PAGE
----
How Easy is it to Lease School ICT Equipment?
Myths on ICT Funding for Schools Debunked
As a school business manager responsible for the complexities of funding school ICT equipment and monitoring cash flow, you may often hear certain myths around IT leasing for school computer equipment. Don’t let them deter you from making a decision on leasing school equipment that could be right for your school’s requirements and for your budget.
Find out why some of the most common IT leasing myths often talked about are actually quite far from the truth.
Myth: Schools cannot use IT leasing
You may have heard that leasing is forbidden for schools when it comes to funding assets. But this is not true.
It is important to note, however, that an operating lease is the only type of leasing contract that state-run schools (local authority funded schools) can make use of without having to gain approval from the Secretary of State. Other types of leasing such as finance lease agreements are considered borrowing and prohibited for use by schools. (If you are unsure about the difference, read our blog: Finance lease or operating lease? What is the difference?)
According to legislation, “all local authority maintained schools are expressly forbidden from entering into any form of finance lease without approval of the Secretary of State for Education” (LA Scheme for Financing Schools). So schools do have access to lease agreements, but are only allowed access to operating lease agreements that are compliant with current EFA regulations.
Maxxia can provide school managers with a fully compliant operating lease that will help schools invest in vital equipment that will benefit the staff and students. Contact our team of school finance experts to ensure you have access to school funding that is in line with EFA.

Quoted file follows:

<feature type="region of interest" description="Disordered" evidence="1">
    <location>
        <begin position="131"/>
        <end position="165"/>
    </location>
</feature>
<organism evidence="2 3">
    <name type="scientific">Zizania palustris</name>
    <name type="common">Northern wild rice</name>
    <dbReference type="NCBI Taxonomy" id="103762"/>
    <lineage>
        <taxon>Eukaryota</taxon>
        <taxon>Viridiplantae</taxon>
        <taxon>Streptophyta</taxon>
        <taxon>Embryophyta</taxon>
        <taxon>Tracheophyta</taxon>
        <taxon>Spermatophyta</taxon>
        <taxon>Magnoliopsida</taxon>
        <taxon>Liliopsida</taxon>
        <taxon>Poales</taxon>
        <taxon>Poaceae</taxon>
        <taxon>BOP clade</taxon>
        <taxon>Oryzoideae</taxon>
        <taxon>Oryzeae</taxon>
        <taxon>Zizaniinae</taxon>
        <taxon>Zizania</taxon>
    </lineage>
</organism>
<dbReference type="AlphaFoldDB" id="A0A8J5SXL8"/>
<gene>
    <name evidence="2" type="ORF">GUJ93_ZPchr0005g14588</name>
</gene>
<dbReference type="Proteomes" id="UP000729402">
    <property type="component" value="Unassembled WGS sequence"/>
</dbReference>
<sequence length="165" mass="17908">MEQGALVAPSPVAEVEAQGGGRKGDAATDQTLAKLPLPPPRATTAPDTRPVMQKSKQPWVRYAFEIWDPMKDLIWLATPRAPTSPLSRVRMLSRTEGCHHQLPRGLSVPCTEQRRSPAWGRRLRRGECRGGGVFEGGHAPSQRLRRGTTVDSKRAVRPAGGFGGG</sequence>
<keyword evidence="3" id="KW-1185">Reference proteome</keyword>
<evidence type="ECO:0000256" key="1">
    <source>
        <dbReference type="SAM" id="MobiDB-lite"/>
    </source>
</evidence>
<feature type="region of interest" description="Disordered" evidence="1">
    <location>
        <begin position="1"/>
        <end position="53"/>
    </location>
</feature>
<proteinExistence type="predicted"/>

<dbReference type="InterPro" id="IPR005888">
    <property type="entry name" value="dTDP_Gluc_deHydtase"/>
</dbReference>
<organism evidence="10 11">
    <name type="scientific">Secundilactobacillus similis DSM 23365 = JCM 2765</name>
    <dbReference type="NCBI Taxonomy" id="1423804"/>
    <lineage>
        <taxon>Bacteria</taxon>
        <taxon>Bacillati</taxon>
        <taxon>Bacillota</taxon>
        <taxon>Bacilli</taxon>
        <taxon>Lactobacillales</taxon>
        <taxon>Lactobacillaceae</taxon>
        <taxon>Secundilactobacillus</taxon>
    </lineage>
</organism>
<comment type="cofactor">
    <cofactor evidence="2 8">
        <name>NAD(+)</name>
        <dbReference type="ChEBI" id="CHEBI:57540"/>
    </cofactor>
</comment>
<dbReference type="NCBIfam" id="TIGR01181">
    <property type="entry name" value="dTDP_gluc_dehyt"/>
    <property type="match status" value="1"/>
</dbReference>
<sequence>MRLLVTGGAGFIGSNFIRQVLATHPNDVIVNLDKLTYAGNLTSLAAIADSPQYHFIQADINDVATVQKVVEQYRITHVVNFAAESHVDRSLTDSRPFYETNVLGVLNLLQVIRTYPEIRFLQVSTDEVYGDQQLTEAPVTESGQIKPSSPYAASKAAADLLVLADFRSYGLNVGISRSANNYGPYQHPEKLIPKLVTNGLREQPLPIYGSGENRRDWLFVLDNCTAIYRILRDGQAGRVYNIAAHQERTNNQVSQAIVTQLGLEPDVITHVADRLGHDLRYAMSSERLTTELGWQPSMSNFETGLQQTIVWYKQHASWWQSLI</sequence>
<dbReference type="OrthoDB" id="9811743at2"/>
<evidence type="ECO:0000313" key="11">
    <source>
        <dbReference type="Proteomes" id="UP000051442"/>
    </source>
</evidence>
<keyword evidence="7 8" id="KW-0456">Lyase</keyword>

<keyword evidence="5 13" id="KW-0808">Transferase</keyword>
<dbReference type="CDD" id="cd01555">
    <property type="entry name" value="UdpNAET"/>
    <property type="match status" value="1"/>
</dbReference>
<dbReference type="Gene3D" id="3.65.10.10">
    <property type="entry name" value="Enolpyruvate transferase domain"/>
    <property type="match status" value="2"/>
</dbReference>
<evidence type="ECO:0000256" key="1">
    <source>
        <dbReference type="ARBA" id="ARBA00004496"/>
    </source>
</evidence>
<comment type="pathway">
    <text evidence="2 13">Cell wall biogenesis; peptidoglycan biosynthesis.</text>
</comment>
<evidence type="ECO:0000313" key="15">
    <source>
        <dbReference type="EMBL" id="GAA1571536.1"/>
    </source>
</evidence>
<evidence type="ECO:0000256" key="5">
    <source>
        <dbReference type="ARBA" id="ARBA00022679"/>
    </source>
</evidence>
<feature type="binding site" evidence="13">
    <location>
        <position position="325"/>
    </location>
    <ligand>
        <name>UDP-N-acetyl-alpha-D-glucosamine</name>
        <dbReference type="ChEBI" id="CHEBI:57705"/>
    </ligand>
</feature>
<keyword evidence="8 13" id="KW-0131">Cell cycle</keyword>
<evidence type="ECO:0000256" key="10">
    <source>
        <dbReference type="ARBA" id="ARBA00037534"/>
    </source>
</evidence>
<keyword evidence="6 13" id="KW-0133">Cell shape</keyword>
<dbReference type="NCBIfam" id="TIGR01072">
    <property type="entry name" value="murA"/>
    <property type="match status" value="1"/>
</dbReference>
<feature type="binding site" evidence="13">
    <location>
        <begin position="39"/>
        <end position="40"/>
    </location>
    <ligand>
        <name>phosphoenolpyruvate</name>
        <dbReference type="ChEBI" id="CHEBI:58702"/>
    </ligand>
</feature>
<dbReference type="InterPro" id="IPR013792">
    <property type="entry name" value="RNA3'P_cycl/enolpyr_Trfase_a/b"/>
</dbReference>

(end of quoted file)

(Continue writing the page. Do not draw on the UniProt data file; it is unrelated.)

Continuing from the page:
Myth: Operating leases for schools are unnecessarily complex
You may have heard that operating leases are deliberately confusing and complex, designed to trick head teachers into signing up for an IT leasing agreement that doesn’t quite cover their requirements and leaves them with a giant financial headache.
This is not true. Operating leases are no more complex than a finance lease, and, in fact, with the right lessor on your side, any complexity and form-filling should be taken care of for you.
An operating lease organised to fund ICT equipment in schools will involve the school paying a rental fee in order to hire the equipment over an agreed period of time.
Operating leases can be arranged by the school with a third party finance provider in order to fund school ICT and other equipment.
Myth: Department for Education regulations are out of date
You may have heard it said that the Department for Education’s regulations are out of date, due to it not allowing local authority maintained schools to consider the option of a finance lease. Some argue that the regulations have not fully considered the implications of the increasing need for ICT equipment in schools
DfE regulations have actually been updated. The school leasing policy regulations were reviewed in 2011, after which the DfE stated that it would only allow the use of operating leases. In 2012, the Education Funding Agency also produced the Academies Financial Handbook with which the government also advises that academies should also not pursue finance leases when it comes to funding school equipment.
All this considered, how easy is it to lease school ICT equipment?
At Maxxia, our school finance agreements provide vital IT leasing equipment for a variety of educational establishments, from schools to colleges and academies, and all in a transparent and honest way.
Funding for school ICT equipment doesn’t have to be a headache. With our years of expertise, we can offer you the funding support necessary to access important IT equipment, while managing the entire process for you. We can make your life easier by ensuring you comply with all the necessary regulations. Have a look at how we helped the Green School in Isleworth with its ICT leasing agreements, or contact our team for more information.